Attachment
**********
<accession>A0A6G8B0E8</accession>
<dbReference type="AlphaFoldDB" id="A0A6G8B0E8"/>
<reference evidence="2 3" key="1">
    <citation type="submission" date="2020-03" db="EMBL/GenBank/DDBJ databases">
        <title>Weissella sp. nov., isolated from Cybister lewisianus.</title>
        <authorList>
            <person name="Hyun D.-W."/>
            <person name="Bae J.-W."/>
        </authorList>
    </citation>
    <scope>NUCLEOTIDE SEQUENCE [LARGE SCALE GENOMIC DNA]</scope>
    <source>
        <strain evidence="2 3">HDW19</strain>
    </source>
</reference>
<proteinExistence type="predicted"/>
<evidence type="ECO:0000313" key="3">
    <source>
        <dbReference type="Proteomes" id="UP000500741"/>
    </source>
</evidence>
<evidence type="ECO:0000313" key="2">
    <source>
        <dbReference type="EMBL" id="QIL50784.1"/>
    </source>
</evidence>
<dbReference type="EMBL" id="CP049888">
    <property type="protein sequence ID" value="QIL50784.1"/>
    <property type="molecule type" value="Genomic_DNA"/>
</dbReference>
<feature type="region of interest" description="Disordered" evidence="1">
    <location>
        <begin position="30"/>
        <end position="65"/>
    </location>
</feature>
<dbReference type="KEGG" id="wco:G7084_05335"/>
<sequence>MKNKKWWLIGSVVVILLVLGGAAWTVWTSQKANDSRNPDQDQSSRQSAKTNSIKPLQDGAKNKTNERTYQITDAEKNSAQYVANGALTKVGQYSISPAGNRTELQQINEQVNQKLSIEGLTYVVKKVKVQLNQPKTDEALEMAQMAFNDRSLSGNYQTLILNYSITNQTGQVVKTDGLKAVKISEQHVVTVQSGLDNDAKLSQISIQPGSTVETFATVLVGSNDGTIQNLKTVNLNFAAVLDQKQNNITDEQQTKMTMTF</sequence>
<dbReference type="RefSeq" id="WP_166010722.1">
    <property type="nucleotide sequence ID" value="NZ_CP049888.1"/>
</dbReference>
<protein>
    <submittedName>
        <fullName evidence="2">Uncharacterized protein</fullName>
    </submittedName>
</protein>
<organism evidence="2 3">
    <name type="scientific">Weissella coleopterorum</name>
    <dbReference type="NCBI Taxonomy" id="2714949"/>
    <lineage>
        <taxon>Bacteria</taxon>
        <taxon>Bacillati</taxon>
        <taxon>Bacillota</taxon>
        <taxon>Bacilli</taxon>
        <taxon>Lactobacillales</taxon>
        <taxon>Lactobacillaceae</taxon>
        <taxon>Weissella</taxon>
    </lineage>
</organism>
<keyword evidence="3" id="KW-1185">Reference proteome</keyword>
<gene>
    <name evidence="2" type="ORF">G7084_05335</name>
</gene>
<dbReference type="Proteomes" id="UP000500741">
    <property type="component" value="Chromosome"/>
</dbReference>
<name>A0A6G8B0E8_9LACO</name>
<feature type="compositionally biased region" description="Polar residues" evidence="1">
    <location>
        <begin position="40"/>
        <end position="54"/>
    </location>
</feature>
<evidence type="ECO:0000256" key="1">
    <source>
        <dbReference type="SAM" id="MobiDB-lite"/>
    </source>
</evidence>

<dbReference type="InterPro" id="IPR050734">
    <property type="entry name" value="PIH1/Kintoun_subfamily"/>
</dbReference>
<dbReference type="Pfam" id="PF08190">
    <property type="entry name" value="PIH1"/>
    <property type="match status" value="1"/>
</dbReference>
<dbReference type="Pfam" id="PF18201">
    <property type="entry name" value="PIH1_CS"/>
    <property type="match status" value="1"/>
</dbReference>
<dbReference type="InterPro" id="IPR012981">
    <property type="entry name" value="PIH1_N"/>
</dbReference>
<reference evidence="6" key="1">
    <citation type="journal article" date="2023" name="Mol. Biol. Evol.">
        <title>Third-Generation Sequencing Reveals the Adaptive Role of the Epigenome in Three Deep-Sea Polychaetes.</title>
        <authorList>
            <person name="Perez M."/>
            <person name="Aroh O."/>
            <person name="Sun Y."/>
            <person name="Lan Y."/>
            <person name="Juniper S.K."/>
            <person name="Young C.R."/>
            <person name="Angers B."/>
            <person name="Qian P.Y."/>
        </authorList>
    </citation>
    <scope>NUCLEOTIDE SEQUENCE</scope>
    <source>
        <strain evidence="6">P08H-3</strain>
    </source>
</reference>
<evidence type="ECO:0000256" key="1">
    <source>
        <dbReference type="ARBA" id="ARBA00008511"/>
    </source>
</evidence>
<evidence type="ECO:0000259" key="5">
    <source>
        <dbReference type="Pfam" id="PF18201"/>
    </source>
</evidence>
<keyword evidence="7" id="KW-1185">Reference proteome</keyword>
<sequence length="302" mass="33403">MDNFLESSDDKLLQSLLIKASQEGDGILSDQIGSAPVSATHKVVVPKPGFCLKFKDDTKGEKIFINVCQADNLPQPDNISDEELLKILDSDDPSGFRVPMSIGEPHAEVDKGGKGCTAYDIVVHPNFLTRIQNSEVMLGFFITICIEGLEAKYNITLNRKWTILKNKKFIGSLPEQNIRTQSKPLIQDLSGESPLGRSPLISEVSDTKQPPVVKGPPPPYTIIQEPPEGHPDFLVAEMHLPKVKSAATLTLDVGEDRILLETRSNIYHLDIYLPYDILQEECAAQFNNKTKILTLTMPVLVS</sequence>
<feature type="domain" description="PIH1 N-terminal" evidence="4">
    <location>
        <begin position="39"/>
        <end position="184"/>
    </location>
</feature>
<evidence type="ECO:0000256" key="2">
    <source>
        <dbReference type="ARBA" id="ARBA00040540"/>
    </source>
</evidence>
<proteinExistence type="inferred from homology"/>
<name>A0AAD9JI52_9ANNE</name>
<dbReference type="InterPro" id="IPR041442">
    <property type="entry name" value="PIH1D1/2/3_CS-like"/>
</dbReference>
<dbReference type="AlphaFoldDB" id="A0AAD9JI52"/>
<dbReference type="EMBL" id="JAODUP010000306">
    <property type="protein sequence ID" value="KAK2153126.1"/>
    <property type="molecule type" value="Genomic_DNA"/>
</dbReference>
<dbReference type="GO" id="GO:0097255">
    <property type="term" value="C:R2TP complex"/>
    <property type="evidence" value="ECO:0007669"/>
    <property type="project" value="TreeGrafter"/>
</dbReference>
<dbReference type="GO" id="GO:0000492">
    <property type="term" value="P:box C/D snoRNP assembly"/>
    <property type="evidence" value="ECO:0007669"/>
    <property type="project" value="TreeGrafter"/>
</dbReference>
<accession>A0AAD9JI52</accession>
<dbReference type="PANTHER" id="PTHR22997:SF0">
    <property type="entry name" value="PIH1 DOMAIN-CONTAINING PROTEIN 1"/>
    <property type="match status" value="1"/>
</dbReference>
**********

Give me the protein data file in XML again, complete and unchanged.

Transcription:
<accession>A0A6G8B0E8</accession>
<dbReference type="AlphaFoldDB" id="A0A6G8B0E8"/>
<reference evidence="2 3" key="1">
    <citation type="submission" date="2020-03" db="EMBL/GenBank/DDBJ databases">
        <title>Weissella sp. nov., isolated from Cybister lewisianus.</title>
        <authorList>
            <person name="Hyun D.-W."/>
            <person name="Bae J.-W."/>
        </authorList>
    </citation>
    <scope>NUCLEOTIDE SEQUENCE [LARGE SCALE GENOMIC DNA]</scope>
    <source>
        <strain evidence="2 3">HDW19</strain>
    </source>
</reference>
<proteinExistence type="predicted"/>
<evidence type="ECO:0000313" key="3">
    <source>
        <dbReference type="Proteomes" id="UP000500741"/>
    </source>
</evidence>
<evidence type="ECO:0000313" key="2">
    <source>
        <dbReference type="EMBL" id="QIL50784.1"/>
    </source>
</evidence>
<dbReference type="EMBL" id="CP049888">
    <property type="protein sequence ID" value="QIL50784.1"/>
    <property type="molecule type" value="Genomic_DNA"/>
</dbReference>
<feature type="region of interest" description="Disordered" evidence="1">
    <location>
        <begin position="30"/>
        <end position="65"/>
    </location>
</feature>
<dbReference type="KEGG" id="wco:G7084_05335"/>
<sequence>MKNKKWWLIGSVVVILLVLGGAAWTVWTSQKANDSRNPDQDQSSRQSAKTNSIKPLQDGAKNKTNERTYQITDAEKNSAQYVANGALTKVGQYSISPAGNRTELQQINEQVNQKLSIEGLTYVVKKVKVQLNQPKTDEALEMAQMAFNDRSLSGNYQTLILNYSITNQTGQVVKTDGLKAVKISEQHVVTVQSGLDNDAKLSQISIQPGSTVETFATVLVGSNDGTIQNLKTVNLNFAAVLDQKQNNITDEQQTKMTMTF</sequence>
<dbReference type="RefSeq" id="WP_166010722.1">
    <property type="nucleotide sequence ID" value="NZ_CP049888.1"/>
</dbReference>
<protein>
    <submittedName>
        <fullName evidence="2">Uncharacterized protein</fullName>
    </submittedName>
</protein>
<organism evidence="2 3">
    <name type="scientific">Weissella coleopterorum</name>
    <dbReference type="NCBI Taxonomy" id="2714949"/>
    <lineage>
        <taxon>Bacteria</taxon>
        <taxon>Bacillati</taxon>
        <taxon>Bacillota</taxon>
        <taxon>Bacilli</taxon>
        <taxon>Lactobacillales</taxon>
        <taxon>Lactobacillaceae</taxon>
        <taxon>Weissella</taxon>
    </lineage>
</organism>
<keyword evidence="3" id="KW-1185">Reference proteome</keyword>
<gene>
    <name evidence="2" type="ORF">G7084_05335</name>
</gene>
<dbReference type="Proteomes" id="UP000500741">
    <property type="component" value="Chromosome"/>
</dbReference>
<name>A0A6G8B0E8_9LACO</name>
<feature type="compositionally biased region" description="Polar residues" evidence="1">
    <location>
        <begin position="40"/>
        <end position="54"/>
    </location>
</feature>
<evidence type="ECO:0000256" key="1">
    <source>
        <dbReference type="SAM" id="MobiDB-lite"/>
    </source>
</evidence>

<dbReference type="InterPro" id="IPR050734">
    <property type="entry name" value="PIH1/Kintoun_subfamily"/>
</dbReference>
<dbReference type="Pfam" id="PF08190">
    <property type="entry name" value="PIH1"/>
    <property type="match status" value="1"/>
</dbReference>
<dbReference type="Pfam" id="PF18201">
    <property type="entry name" value="PIH1_CS"/>
    <property type="match status" value="1"/>
</dbReference>
<dbReference type="InterPro" id="IPR012981">
    <property type="entry name" value="PIH1_N"/>
</dbReference>
<reference evidence="6" key="1">
    <citation type="journal article" date="2023" name="Mol. Biol. Evol.">
        <title>Third-Generation Sequencing Reveals the Adaptive Role of the Epigenome in Three Deep-Sea Polychaetes.</title>
        <authorList>
            <person name="Perez M."/>
            <person name="Aroh O."/>
            <person name="Sun Y."/>
            <person name="Lan Y."/>
            <person name="Juniper S.K."/>
            <person name="Young C.R."/>
            <person name="Angers B."/>
            <person name="Qian P.Y."/>
        </authorList>
    </citation>
    <scope>NUCLEOTIDE SEQUENCE</scope>
    <source>
        <strain evidence="6">P08H-3</strain>
    </source>
</reference>
<evidence type="ECO:0000256" key="1">
    <source>
        <dbReference type="ARBA" id="ARBA00008511"/>
    </source>
</evidence>
<evidence type="ECO:0000259" key="5">
    <source>
        <dbReference type="Pfam" id="PF18201"/>
    </source>
</evidence>
<keyword evidence="7" id="KW-1185">Reference proteome</keyword>
<sequence length="302" mass="33403">MDNFLESSDDKLLQSLLIKASQEGDGILSDQIGSAPVSATHKVVVPKPGFCLKFKDDTKGEKIFINVCQADNLPQPDNISDEELLKILDSDDPSGFRVPMSIGEPHAEVDKGGKGCTAYDIVVHPNFLTRIQNSEVMLGFFITICIEGLEAKYNITLNRKWTILKNKKFIGSLPEQNIRTQSKPLIQDLSGESPLGRSPLISEVSDTKQPPVVKGPPPPYTIIQEPPEGHPDFLVAEMHLPKVKSAATLTLDVGEDRILLETRSNIYHLDIYLPYDILQEECAAQFNNKTKILTLTMPVLVS</sequence>
<feature type="domain" description="PIH1 N-terminal" evidence="4">
    <location>
        <begin position="39"/>
        <end position="184"/>
    </location>
</feature>
<evidence type="ECO:0000256" key="2">
    <source>
        <dbReference type="ARBA" id="ARBA00040540"/>
    </source>
</evidence>
<proteinExistence type="inferred from homology"/>
<name>A0AAD9JI52_9ANNE</name>
<dbReference type="InterPro" id="IPR041442">
    <property type="entry name" value="PIH1D1/2/3_CS-like"/>
</dbReference>
<dbReference type="AlphaFoldDB" id="A0AAD9JI52"/>
<dbReference type="EMBL" id="JAODUP010000306">
    <property type="protein sequence ID" value="KAK2153126.1"/>
    <property type="molecule type" value="Genomic_DNA"/>
</dbReference>
<dbReference type="GO" id="GO:0097255">
    <property type="term" value="C:R2TP complex"/>
    <property type="evidence" value="ECO:0007669"/>
    <property type="project" value="TreeGrafter"/>
</dbReference>
<dbReference type="GO" id="GO:0000492">
    <property type="term" value="P:box C/D snoRNP assembly"/>
    <property type="evidence" value="ECO:0007669"/>
    <property type="project" value="TreeGrafter"/>
</dbReference>
<accession>A0AAD9JI52</accession>
<dbReference type="PANTHER" id="PTHR22997:SF0">
    <property type="entry name" value="PIH1 DOMAIN-CONTAINING PROTEIN 1"/>
    <property type="match status" value="1"/>
</dbReference>